19-21 May 2014 in the course 101 (one-o-one) at the Kunsthochschule Weissensee in Berlin, Germany
This “workshop” is a guest lecture plus hands-on exercise in re-imagining techniques for making electronics that are integrated in different kinds of material and craft processes.
Recipes for Materially Diverse, Functionally Transparent and Expressive Electronics
– Material Diversity?
– Functional Transparency?
A Kit-of-No-Parts demonstrates a new approach to building electronics that emphasizes the expressive qualities of
diverse materials as well as the skill and creativity of the builder. It builds on the belief that a more insightful and
skilled process is also capable of producing more intelligible and personal results. Conventionally
electronics that are built from a kit‐of‐parts have been optimized for speed, efficiency and
repeatability of assembly. While this approach demonstrates the power of modular systems that
have made many of the technologies we rely on possible, it also constrains us to particular styles of
building, influencing what we build as well as impacting how we come to think about electronics.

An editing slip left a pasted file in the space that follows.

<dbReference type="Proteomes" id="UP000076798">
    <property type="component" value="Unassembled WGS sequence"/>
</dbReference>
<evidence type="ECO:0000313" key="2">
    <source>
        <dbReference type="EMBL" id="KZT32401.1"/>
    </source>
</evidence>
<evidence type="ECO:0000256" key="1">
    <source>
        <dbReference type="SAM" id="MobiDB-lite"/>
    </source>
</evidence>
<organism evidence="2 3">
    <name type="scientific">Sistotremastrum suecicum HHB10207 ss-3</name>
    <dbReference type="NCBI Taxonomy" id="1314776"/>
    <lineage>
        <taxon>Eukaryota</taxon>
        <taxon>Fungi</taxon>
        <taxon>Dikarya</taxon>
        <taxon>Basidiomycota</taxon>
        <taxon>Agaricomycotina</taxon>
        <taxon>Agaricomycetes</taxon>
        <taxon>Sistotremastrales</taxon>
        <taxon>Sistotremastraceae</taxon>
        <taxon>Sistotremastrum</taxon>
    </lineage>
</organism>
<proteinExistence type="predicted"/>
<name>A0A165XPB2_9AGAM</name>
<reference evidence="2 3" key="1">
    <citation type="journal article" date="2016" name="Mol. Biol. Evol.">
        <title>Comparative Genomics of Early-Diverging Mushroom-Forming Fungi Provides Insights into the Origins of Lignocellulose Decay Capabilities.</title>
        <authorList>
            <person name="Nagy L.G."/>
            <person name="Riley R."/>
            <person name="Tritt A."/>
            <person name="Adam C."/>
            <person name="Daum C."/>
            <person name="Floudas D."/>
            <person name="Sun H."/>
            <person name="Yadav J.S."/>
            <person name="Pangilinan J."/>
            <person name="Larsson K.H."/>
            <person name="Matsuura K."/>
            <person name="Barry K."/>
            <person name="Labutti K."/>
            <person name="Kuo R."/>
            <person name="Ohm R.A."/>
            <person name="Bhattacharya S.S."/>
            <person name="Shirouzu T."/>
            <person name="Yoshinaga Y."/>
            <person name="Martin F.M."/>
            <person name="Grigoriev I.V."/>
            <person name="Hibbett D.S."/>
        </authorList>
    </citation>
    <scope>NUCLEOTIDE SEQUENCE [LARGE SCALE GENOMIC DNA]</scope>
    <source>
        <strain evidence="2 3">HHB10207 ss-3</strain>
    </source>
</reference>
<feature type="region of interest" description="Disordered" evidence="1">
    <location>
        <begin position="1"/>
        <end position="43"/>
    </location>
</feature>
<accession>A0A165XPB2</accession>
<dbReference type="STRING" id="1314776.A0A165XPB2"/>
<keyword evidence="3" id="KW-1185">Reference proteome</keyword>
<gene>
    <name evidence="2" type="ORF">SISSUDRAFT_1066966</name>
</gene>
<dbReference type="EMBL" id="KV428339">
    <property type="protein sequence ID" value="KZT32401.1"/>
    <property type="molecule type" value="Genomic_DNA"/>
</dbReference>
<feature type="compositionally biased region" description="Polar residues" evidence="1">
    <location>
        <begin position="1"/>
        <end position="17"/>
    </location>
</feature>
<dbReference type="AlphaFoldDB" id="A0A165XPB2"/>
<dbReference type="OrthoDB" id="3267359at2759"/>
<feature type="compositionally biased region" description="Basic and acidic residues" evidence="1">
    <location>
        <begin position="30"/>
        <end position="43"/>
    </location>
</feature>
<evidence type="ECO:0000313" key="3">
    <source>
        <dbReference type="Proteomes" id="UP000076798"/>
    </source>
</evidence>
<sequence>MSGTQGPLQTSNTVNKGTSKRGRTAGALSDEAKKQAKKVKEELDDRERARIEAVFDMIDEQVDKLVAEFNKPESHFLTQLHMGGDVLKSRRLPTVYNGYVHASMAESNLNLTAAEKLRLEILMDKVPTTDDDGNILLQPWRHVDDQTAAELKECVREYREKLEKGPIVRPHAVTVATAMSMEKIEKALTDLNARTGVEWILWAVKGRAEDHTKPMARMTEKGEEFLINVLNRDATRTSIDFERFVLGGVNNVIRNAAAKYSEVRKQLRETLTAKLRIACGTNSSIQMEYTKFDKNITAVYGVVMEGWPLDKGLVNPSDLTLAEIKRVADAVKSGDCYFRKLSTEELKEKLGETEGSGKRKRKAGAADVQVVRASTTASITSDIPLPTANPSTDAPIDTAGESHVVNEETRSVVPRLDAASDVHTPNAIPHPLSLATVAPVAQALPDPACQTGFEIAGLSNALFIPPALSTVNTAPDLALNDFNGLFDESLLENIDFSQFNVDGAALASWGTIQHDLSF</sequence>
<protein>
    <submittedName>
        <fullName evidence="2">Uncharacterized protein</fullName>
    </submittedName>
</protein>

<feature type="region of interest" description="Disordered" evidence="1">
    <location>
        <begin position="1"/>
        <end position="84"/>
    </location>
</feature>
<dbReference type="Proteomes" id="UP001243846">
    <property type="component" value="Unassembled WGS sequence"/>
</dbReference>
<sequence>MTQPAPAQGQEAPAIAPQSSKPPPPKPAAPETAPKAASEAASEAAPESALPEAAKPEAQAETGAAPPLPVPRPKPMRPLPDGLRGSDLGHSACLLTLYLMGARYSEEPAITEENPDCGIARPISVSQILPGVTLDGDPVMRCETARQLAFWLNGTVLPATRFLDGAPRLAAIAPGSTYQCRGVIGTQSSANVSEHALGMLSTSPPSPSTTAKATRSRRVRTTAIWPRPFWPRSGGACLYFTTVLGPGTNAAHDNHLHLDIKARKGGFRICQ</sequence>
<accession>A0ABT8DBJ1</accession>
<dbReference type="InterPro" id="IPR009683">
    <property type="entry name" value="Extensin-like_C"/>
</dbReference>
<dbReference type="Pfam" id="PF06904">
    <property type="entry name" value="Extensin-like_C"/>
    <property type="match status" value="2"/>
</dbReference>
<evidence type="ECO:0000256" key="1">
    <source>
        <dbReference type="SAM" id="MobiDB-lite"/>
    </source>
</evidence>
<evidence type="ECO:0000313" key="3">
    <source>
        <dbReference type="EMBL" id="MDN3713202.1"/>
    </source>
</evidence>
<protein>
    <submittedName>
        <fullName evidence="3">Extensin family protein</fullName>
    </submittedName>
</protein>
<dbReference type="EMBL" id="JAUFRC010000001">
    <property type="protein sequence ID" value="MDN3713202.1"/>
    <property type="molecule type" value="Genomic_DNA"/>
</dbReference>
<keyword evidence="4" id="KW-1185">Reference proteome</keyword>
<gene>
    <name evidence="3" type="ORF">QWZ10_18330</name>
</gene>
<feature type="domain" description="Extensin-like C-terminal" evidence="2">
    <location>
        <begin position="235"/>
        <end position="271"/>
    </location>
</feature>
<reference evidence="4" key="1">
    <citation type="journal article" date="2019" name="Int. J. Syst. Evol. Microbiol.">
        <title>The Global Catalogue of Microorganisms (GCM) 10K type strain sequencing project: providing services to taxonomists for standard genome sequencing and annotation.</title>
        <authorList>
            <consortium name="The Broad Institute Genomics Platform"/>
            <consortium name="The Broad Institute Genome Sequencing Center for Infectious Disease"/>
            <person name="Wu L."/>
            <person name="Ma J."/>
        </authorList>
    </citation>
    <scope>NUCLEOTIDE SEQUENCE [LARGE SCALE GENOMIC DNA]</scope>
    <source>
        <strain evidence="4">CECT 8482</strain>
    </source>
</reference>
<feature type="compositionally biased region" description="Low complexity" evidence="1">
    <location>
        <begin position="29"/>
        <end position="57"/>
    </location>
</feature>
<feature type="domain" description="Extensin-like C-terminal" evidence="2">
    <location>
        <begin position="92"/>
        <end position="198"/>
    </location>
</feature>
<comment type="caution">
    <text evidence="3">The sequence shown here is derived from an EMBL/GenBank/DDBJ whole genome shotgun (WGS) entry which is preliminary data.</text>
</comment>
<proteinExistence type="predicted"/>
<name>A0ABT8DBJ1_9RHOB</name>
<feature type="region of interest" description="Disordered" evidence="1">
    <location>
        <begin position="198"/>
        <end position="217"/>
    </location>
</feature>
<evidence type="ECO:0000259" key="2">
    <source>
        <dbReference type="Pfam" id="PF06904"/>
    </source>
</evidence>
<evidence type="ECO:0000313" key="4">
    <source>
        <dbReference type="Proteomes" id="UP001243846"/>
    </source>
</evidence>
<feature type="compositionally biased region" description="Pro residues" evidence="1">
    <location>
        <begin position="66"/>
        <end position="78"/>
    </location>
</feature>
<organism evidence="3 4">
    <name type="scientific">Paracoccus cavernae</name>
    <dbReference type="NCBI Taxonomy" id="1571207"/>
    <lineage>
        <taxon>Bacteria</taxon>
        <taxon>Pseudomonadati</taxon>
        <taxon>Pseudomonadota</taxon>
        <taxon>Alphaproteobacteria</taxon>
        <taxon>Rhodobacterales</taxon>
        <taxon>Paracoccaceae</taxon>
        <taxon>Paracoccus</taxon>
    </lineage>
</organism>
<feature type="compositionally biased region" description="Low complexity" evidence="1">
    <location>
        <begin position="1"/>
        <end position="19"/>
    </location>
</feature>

“Kit-of-parts Theory refers to the study and application of object-oriented building techniques, where building components are pre-designed / pre-engineered / pre-fabricated for inclusion in joint-based (linear element), panel-based (planar element), module-based (solid element), and deployable (time element) construction systems.” (taken from http://en.wikipedia.org/wiki/Kit-of-parts)
Current methods of manufacturing PCBs today.
A brief history of electronics.
Examples of Materially Diverse Electronics
– Sculpted and Plated Circuits
– Painted and Carved Wood Circuits
– Lasercut Circuits and Press-fit Connections
– Gold-Leaf Circuits
– Copper Tape Circuits
– Painted and Plated Circuits
Function => Part (Material, Process)
Function + Material + Process => Recipe
Activity 1: Taking Parts Apart
Take the part apart – apply force where necessary, don‘t worry about breaking it!
The goal of this activity is to reverse-engineer a discrete component in order to understand how it works and how it was made. Further, you should attempt to analyze why it was made/manufactured a certain way (“Industry Archeology”). Look at the datasheet to see how much it tells you, and how it compares to taking the part apart and looking “inside”.
– Compare the inside of the part with the datasheet – what kinds of information does the datasheet provide?
– What more information can you get from examining the part‘s insides?
– What information would you add to the datasheet to help somebody better understand how the part works?
– What information would you add to the datasheet to help somebody re-make the part?
– What manufacturing methods were used to produce this part? (cutting, molding, soldering… )
– Was this part assembled by hand or machine?
– Why were certain materials chosen to make this part? (function, cost, aesthetics… )